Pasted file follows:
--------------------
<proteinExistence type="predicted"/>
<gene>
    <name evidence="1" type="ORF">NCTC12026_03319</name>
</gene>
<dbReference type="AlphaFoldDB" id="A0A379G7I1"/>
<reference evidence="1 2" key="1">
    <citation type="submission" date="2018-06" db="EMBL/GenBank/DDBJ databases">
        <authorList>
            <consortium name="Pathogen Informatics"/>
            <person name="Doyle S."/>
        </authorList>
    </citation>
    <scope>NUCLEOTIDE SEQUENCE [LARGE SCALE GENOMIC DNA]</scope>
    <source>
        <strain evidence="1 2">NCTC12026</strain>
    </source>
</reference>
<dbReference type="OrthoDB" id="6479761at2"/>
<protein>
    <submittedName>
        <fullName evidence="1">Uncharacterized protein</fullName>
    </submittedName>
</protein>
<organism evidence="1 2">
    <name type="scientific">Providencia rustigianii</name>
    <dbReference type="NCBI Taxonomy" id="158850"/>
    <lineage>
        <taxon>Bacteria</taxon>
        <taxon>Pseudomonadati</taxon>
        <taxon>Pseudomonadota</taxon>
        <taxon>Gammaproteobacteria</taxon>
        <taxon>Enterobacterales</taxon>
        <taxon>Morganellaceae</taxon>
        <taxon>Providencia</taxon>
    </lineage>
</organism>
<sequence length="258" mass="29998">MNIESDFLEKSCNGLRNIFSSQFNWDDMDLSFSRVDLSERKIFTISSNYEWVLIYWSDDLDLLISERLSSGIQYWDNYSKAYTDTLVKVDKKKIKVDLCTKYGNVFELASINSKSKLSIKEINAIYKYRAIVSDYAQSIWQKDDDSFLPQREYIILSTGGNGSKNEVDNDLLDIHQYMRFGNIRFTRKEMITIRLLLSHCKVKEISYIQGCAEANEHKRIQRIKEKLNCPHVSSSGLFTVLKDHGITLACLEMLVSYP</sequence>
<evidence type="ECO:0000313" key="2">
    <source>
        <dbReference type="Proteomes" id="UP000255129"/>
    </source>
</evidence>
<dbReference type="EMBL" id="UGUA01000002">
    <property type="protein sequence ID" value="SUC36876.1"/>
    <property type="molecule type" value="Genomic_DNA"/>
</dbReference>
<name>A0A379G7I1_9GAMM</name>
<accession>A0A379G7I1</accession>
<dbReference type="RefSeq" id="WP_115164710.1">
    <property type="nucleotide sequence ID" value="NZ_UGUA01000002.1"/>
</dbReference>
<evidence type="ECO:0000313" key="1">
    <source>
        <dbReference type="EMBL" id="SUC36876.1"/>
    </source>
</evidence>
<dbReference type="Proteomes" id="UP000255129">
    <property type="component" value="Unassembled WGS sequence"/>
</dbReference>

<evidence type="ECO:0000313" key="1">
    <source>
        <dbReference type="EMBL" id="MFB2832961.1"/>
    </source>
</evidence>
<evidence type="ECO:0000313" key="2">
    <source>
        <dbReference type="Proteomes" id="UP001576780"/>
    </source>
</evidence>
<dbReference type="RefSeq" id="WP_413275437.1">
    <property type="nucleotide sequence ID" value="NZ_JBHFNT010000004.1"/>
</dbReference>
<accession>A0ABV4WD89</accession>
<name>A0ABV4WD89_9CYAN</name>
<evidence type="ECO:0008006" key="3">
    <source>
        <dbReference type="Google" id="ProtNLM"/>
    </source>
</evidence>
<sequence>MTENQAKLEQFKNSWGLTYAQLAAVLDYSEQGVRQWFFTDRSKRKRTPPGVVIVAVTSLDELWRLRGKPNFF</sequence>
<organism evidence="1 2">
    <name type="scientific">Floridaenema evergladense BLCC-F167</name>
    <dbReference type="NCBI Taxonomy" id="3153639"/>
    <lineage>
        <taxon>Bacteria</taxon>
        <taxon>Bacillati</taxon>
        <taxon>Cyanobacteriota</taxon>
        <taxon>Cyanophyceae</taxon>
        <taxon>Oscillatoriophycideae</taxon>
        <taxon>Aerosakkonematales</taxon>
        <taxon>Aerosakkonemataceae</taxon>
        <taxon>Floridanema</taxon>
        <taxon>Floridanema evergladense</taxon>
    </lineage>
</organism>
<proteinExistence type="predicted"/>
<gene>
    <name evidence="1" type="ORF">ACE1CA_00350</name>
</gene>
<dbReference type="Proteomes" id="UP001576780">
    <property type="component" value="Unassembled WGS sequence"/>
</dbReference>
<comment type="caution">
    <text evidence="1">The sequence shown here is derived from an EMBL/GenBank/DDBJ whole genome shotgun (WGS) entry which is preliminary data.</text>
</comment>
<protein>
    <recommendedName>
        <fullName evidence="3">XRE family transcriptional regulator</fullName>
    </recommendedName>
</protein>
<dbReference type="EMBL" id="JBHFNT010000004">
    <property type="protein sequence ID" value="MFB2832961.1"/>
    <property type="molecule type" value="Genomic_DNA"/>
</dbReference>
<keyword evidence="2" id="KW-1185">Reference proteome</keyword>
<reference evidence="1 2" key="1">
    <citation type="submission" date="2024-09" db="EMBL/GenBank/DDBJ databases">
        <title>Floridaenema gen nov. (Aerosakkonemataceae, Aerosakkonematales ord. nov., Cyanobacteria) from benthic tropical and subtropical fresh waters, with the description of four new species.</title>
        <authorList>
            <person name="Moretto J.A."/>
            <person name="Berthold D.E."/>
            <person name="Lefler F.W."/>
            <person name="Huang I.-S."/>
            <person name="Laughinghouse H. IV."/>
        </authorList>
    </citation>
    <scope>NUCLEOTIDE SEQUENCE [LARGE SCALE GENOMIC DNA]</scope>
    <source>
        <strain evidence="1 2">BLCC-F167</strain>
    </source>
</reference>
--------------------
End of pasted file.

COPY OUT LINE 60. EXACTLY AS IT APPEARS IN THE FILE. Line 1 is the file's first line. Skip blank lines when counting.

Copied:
<evidence type="ECO:0000313" key="1">